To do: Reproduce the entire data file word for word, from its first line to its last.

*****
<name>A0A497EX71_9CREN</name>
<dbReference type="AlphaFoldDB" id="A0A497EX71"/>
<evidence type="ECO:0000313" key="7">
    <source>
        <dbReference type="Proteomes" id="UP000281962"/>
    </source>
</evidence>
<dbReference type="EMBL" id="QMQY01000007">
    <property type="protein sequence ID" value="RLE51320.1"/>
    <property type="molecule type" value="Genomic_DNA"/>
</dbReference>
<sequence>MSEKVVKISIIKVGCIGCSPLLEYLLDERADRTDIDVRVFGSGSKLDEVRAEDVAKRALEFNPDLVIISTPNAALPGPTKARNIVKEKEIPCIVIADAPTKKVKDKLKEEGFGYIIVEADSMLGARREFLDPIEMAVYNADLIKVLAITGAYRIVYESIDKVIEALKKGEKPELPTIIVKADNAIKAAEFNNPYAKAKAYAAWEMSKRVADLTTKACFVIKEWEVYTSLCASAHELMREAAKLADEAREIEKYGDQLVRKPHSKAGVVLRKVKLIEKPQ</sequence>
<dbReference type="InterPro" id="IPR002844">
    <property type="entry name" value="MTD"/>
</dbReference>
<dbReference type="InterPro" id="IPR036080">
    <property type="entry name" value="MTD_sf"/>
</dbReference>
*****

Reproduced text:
<name>A0A497EX71_9CREN</name>
<dbReference type="AlphaFoldDB" id="A0A497EX71"/>
<evidence type="ECO:0000313" key="7">
    <source>
        <dbReference type="Proteomes" id="UP000281962"/>
    </source>
</evidence>
<dbReference type="EMBL" id="QMQY01000007">
    <property type="protein sequence ID" value="RLE51320.1"/>
    <property type="molecule type" value="Genomic_DNA"/>
</dbReference>
<sequence>MSEKVVKISIIKVGCIGCSPLLEYLLDERADRTDIDVRVFGSGSKLDEVRAEDVAKRALEFNPDLVIISTPNAALPGPTKARNIVKEKEIPCIVIADAPTKKVKDKLKEEGFGYIIVEADSMLGARREFLDPIEMAVYNADLIKVLAITGAYRIVYESIDKVIEALKKGEKPELPTIIVKADNAIKAAEFNNPYAKAKAYAAWEMSKRVADLTTKACFVIKEWEVYTSLCASAHELMREAAKLADEAREIEKYGDQLVRKPHSKAGVVLRKVKLIEKPQ</sequence>
<dbReference type="InterPro" id="IPR002844">
    <property type="entry name" value="MTD"/>
</dbReference>
<dbReference type="InterPro" id="IPR036080">
    <property type="entry name" value="MTD_sf"/>
</dbReference>